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HMRC issues warning about scam calls, texts and emails

26 November 2019

HM Revenue and Customs (HMRC) has warned millions of tax-payers to watch out for fraudsters in the run up to the 31 January self-assessment deadline.

Over the past year, HMRC has received nearly 900,000 reports from the public about suspicious HMRC contact via phone calls, texts and emails. More than 100,000 of these were phone scams, while over 620,000 reports from the public were about bogus tax rebates.

The fake tax refund is one of the most common approaches used by criminals. Fraudsters pretend to be HMRC on the phone or they text or email a link which will take customers to a false page, where their bank details and money will be stolen. Some fraudsters even threaten victims with arrest or imprisonment if a bogus tax bill is not paid immediately.

HMRC's Customer Protection team works to identify and close down scams like these but it is advising customers to recognise the signs so they don't become victims themselves. Genuine organisations like HMRC and banks will never ask customers for their PIN, password or bank details for example. Customers should never give out private information, reply to text messages, download attachments or click on links in texts or emails which they are not expecting.

Customers are being urged to send details of suspicious calls or emails claiming to be from HMRC to [email protected]; texts should be forwarded to 60599. Customers who have suffered financial loss should contact Action Fraud.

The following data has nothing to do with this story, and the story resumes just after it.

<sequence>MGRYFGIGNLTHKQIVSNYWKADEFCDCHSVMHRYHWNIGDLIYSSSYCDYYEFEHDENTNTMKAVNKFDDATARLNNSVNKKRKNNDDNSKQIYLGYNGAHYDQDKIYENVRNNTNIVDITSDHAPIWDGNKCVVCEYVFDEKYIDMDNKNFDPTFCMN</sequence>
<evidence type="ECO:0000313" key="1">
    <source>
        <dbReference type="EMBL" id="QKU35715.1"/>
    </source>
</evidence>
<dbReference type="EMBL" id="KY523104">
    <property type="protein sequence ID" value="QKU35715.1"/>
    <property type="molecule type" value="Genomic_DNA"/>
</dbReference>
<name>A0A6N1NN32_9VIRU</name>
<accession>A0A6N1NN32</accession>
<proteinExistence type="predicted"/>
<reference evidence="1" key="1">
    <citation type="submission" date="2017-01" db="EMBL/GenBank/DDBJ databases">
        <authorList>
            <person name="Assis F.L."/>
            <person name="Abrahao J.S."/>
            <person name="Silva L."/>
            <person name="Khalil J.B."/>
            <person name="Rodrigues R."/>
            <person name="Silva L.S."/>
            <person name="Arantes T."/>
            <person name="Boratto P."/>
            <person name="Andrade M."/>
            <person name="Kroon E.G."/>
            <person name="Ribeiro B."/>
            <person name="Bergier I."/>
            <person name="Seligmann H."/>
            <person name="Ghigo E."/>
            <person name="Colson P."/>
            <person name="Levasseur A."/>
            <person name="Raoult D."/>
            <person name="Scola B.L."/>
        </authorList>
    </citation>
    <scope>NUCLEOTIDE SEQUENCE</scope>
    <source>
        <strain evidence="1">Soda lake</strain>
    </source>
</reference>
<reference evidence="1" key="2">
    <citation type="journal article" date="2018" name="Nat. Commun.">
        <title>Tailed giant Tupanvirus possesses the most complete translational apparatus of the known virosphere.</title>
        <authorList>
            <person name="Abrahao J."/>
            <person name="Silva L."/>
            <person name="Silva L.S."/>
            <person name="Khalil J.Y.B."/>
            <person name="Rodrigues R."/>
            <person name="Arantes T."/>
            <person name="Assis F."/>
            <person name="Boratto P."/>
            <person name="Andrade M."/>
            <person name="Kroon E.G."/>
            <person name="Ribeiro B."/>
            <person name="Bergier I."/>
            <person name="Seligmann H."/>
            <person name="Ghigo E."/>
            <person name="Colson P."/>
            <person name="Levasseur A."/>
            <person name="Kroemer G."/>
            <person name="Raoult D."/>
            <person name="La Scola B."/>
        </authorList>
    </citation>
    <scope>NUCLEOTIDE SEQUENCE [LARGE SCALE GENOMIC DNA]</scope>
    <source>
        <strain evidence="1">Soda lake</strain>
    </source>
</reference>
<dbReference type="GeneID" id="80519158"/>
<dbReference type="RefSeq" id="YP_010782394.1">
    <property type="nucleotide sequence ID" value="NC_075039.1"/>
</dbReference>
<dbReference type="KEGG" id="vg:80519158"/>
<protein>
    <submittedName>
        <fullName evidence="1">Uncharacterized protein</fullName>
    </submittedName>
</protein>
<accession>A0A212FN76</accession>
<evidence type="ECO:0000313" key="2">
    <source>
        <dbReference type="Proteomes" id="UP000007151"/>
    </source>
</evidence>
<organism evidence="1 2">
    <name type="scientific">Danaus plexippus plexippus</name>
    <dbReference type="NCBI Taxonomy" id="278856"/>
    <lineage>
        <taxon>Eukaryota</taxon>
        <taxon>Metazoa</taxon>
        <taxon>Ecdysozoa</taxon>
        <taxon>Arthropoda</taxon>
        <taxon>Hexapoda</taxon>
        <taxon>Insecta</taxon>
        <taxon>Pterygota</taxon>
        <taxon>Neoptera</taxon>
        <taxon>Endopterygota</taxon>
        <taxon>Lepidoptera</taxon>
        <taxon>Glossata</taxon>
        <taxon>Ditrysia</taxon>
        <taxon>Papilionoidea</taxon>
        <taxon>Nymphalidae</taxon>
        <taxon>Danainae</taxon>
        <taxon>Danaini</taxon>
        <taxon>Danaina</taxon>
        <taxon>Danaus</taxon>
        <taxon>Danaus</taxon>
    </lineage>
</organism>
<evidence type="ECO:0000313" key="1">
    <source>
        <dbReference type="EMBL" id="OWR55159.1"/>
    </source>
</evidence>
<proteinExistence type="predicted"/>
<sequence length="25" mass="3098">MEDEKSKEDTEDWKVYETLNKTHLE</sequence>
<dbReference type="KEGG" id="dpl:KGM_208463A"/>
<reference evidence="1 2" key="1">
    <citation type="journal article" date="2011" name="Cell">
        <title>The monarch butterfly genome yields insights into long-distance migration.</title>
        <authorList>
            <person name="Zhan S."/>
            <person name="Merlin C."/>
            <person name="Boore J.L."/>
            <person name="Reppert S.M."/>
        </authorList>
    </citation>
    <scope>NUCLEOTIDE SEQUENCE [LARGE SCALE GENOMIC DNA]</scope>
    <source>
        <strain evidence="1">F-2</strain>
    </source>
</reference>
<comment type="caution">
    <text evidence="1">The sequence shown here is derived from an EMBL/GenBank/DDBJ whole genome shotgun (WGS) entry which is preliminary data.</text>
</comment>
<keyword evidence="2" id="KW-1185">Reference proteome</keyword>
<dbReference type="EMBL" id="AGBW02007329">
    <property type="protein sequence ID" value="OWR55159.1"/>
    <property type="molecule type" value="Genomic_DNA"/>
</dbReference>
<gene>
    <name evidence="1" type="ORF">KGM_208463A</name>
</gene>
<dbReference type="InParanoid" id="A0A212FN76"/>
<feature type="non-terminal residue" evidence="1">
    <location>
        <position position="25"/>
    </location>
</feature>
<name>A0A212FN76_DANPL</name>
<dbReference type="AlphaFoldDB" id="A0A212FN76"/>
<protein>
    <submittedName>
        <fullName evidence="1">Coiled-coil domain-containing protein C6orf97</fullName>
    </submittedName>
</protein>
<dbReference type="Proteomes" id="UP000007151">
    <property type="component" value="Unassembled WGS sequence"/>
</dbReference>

There's more information on the government website on how to recognise genuine HMRC contact and avoid and report scams. If customers think they have received an HMRC-related phishing email or text message, they can check it against genuine examples on the website.

Tax-payers that are completing their self-assessment tax return online for the first time need to register online. You must complete a tax return if you:

  • Are a self-employed sole trader;
  • Are an employee claiming expenses in excess of £2,500;
  • Have an annual income over £100,000;
  • Have earned income from abroad that you need to pay tax on;
  • Earned more than £2,500 from renting out property;
  • Received more than £2,500 in other untaxed income, for example from tips or commission.

Self-assessment is also required if either you or your partner had an annual income of more than £50,000 and one of you received child benefit. Further self-assessment guidance is available on the government website.

Written by Rachel Miller.

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